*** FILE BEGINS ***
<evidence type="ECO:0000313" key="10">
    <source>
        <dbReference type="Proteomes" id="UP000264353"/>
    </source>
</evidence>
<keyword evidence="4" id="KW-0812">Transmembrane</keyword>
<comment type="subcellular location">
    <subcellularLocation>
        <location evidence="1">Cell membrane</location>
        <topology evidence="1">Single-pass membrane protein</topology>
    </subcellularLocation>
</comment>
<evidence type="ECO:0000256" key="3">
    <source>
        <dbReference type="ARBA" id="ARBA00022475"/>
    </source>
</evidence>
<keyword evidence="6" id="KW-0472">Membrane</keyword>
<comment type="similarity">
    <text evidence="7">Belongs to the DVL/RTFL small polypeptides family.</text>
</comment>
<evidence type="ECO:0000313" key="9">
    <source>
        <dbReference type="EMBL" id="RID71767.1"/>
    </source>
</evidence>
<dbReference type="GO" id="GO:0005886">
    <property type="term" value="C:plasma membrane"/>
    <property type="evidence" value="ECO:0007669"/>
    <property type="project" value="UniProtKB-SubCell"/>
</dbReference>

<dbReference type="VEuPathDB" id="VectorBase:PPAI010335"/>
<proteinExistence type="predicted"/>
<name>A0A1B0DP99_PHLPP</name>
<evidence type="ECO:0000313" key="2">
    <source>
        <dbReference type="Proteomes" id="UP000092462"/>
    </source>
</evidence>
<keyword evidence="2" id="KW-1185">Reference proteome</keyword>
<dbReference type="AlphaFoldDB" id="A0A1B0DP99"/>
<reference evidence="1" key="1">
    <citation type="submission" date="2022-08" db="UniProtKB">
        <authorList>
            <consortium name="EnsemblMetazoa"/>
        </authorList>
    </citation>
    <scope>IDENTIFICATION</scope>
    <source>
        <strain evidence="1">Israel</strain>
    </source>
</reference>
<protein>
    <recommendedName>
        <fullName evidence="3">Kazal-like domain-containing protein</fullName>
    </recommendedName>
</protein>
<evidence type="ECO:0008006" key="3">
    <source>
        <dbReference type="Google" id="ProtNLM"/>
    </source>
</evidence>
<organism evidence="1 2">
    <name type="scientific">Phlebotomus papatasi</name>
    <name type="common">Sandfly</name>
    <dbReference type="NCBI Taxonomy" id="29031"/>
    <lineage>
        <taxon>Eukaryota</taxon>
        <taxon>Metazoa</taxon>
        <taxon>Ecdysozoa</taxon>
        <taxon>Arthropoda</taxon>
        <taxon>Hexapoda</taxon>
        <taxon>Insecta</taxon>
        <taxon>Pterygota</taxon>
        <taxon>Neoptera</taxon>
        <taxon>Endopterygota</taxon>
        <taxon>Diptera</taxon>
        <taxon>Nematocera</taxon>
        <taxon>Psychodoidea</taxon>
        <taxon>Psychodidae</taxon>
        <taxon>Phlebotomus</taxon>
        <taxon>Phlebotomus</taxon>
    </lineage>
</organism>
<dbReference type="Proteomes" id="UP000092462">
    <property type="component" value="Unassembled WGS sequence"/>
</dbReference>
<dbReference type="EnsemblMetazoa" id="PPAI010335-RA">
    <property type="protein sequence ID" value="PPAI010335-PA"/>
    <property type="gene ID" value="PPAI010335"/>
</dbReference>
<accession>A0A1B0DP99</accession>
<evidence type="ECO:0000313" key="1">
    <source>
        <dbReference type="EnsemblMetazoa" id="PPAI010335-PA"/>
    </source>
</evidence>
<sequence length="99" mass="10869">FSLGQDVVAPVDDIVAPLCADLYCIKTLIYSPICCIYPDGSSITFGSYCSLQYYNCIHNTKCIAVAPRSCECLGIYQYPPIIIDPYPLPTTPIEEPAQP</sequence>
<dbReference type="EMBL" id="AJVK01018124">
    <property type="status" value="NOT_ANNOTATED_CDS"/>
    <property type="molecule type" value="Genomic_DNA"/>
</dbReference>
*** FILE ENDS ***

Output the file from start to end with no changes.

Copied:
<evidence type="ECO:0000313" key="10">
    <source>
        <dbReference type="Proteomes" id="UP000264353"/>
    </source>
</evidence>
<keyword evidence="4" id="KW-0812">Transmembrane</keyword>
<comment type="subcellular location">
    <subcellularLocation>
        <location evidence="1">Cell membrane</location>
        <topology evidence="1">Single-pass membrane protein</topology>
    </subcellularLocation>
</comment>
<evidence type="ECO:0000256" key="3">
    <source>
        <dbReference type="ARBA" id="ARBA00022475"/>
    </source>
</evidence>
<keyword evidence="6" id="KW-0472">Membrane</keyword>
<comment type="similarity">
    <text evidence="7">Belongs to the DVL/RTFL small polypeptides family.</text>
</comment>
<evidence type="ECO:0000313" key="9">
    <source>
        <dbReference type="EMBL" id="RID71767.1"/>
    </source>
</evidence>
<dbReference type="GO" id="GO:0005886">
    <property type="term" value="C:plasma membrane"/>
    <property type="evidence" value="ECO:0007669"/>
    <property type="project" value="UniProtKB-SubCell"/>
</dbReference>

<dbReference type="VEuPathDB" id="VectorBase:PPAI010335"/>
<proteinExistence type="predicted"/>
<name>A0A1B0DP99_PHLPP</name>
<evidence type="ECO:0000313" key="2">
    <source>
        <dbReference type="Proteomes" id="UP000092462"/>
    </source>
</evidence>
<keyword evidence="2" id="KW-1185">Reference proteome</keyword>
<dbReference type="AlphaFoldDB" id="A0A1B0DP99"/>
<reference evidence="1" key="1">
    <citation type="submission" date="2022-08" db="UniProtKB">
        <authorList>
            <consortium name="EnsemblMetazoa"/>
        </authorList>
    </citation>
    <scope>IDENTIFICATION</scope>
    <source>
        <strain evidence="1">Israel</strain>
    </source>
</reference>
<protein>
    <recommendedName>
        <fullName evidence="3">Kazal-like domain-containing protein</fullName>
    </recommendedName>
</protein>
<evidence type="ECO:0008006" key="3">
    <source>
        <dbReference type="Google" id="ProtNLM"/>
    </source>
</evidence>
<organism evidence="1 2">
    <name type="scientific">Phlebotomus papatasi</name>
    <name type="common">Sandfly</name>
    <dbReference type="NCBI Taxonomy" id="29031"/>
    <lineage>
        <taxon>Eukaryota</taxon>
        <taxon>Metazoa</taxon>
        <taxon>Ecdysozoa</taxon>
        <taxon>Arthropoda</taxon>
        <taxon>Hexapoda</taxon>
        <taxon>Insecta</taxon>
        <taxon>Pterygota</taxon>
        <taxon>Neoptera</taxon>
        <taxon>Endopterygota</taxon>
        <taxon>Diptera</taxon>
        <taxon>Nematocera</taxon>
        <taxon>Psychodoidea</taxon>
        <taxon>Psychodidae</taxon>
        <taxon>Phlebotomus</taxon>
        <taxon>Phlebotomus</taxon>
    </lineage>
</organism>
<dbReference type="Proteomes" id="UP000092462">
    <property type="component" value="Unassembled WGS sequence"/>
</dbReference>
<dbReference type="EnsemblMetazoa" id="PPAI010335-RA">
    <property type="protein sequence ID" value="PPAI010335-PA"/>
    <property type="gene ID" value="PPAI010335"/>
</dbReference>
<accession>A0A1B0DP99</accession>
<evidence type="ECO:0000313" key="1">
    <source>
        <dbReference type="EnsemblMetazoa" id="PPAI010335-PA"/>
    </source>
</evidence>
<sequence length="99" mass="10869">FSLGQDVVAPVDDIVAPLCADLYCIKTLIYSPICCIYPDGSSITFGSYCSLQYYNCIHNTKCIAVAPRSCECLGIYQYPPIIIDPYPLPTTPIEEPAQP</sequence>
<dbReference type="EMBL" id="AJVK01018124">
    <property type="status" value="NOT_ANNOTATED_CDS"/>
    <property type="molecule type" value="Genomic_DNA"/>
</dbReference>